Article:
Roughly 12% of women worldwide will eventually develop breast cancer, making it one of the most common malignancies globally. In the United States alone, there are nearly 3 million women living with breast cancer. Breast cancer treatments, complications, and post-surgery rehabilitation processes are important public health issues.
While the initial treatment process for breast cancer is usually highly structured and thorough, there is sometimes less attention given to the pre and post-surgical rehabilitation process.
Physical therapy mainly brings to mind post-surgical recovery regimens, but it can also include “prehabilitation” exercises to help ready the body for the stress of surgery. Prehab exercises can increase strength, improve mobility, enhance circulation and local energy metabolism, and reduce pain reactivity.
Post-surgical rehab processes can also reduce many of the side effects of surgery.
Therapist-prescribed routines can help to restore range of motion, improve circulation, reduce inflammation and reduce pain.
Many people struggle with things like lifting their arms fully overhead after surgery, or even in between treatments of radiation therapy when the arms must be held in specific positions. Physical therapy can help to relieve this and make daily movements easier and more comfortable.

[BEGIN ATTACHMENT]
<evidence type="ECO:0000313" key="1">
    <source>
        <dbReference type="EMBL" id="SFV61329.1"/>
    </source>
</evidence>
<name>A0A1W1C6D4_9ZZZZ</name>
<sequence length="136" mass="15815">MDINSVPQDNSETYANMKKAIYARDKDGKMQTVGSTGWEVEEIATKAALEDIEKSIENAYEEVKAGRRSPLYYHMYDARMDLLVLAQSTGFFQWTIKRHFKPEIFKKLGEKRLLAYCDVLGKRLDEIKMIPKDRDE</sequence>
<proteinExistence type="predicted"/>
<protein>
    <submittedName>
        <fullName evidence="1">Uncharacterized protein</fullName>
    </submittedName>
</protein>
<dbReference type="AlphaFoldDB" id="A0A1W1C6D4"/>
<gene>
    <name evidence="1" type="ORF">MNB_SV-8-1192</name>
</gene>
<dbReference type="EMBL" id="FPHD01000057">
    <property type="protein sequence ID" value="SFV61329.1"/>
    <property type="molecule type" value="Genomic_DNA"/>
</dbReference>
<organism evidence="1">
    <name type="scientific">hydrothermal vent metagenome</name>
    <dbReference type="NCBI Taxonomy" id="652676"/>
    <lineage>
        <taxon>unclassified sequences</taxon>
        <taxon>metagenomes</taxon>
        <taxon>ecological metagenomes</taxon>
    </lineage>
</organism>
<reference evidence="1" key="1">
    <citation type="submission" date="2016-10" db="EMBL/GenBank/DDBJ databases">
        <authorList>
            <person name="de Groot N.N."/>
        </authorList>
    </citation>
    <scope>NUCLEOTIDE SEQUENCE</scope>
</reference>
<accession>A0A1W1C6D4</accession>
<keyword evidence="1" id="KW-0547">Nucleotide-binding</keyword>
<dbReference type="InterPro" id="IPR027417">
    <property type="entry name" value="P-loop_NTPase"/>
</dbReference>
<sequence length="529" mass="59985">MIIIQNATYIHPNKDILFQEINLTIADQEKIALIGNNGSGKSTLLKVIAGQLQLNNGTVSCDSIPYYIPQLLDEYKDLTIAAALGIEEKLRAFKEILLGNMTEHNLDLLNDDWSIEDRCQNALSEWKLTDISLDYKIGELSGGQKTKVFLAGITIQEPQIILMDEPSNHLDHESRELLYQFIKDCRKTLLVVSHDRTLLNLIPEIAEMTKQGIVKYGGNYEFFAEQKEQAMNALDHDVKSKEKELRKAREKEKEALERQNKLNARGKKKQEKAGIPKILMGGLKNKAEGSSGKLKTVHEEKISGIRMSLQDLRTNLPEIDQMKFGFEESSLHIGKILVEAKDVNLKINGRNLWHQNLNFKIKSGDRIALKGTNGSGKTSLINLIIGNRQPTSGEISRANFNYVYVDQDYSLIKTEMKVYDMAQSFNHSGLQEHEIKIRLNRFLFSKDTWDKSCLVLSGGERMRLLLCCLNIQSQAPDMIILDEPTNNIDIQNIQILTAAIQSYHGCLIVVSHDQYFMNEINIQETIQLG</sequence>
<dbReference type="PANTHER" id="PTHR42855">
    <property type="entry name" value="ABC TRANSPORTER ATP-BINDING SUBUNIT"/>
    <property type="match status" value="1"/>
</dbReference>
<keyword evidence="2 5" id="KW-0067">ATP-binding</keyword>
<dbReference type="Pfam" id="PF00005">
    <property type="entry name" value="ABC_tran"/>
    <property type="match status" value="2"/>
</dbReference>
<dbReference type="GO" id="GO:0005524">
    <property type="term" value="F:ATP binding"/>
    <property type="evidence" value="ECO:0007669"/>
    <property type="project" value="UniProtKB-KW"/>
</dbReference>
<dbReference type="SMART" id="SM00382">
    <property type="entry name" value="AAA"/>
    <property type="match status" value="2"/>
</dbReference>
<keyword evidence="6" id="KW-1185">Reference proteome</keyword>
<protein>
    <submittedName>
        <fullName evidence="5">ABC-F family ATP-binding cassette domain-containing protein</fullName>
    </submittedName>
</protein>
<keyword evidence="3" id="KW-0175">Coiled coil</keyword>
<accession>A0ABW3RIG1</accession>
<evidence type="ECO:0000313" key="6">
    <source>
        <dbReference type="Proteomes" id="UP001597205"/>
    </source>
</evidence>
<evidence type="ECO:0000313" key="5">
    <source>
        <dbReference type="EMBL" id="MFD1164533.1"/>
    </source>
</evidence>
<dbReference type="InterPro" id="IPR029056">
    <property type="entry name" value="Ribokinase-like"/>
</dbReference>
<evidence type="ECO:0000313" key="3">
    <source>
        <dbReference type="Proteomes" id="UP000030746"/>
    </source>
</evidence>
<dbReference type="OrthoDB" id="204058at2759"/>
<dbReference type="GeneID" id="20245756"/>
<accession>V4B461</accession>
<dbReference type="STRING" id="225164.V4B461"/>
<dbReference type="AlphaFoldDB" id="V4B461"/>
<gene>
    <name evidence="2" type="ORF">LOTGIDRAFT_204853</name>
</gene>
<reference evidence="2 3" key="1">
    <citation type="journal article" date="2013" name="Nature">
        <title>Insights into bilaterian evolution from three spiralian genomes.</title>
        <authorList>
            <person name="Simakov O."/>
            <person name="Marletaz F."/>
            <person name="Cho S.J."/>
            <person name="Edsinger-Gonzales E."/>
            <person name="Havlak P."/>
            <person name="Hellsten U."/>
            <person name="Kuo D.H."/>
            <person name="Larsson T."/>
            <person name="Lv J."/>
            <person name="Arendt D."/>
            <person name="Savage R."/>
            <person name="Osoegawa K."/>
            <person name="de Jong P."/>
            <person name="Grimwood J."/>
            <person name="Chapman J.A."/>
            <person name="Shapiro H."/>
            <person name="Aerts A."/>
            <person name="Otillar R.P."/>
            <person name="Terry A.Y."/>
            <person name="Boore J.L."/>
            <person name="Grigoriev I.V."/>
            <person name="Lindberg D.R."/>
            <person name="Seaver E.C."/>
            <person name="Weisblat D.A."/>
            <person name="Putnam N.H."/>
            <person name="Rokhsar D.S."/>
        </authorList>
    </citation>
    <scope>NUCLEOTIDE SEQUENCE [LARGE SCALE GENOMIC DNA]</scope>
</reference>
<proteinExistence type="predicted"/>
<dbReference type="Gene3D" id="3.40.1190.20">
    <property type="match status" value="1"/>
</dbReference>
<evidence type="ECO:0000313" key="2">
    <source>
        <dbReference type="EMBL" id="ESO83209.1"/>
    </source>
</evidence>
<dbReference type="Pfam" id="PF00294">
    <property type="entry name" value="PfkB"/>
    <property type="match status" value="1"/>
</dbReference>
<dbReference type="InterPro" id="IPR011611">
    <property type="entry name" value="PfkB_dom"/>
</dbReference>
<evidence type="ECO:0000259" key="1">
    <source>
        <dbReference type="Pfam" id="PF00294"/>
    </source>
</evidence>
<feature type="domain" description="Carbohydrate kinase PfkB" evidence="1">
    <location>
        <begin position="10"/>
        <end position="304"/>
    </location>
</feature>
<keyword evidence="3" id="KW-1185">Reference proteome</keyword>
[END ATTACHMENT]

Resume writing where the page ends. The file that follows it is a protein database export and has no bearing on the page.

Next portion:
Lymphedema is localized swelling caused by the buildup of lymphatic fluid related to lymph nodes that have been damaged or removed due to surgery, radiation, or the direct effects of the cancer. Physical therapy and manual bodywork treatments can help to relieve some of this swelling and make day-to-day life more comfortable.
Breast cancer is a major public health concern across the world, and nearly everyone will be affected by it in some way. The more we can do to improve the quality and consistency of treatments, including the pre-and post-surgery therapy process, the more we can help to enhance outcomes and the quality of life of those undergoing treatment for breast cancer.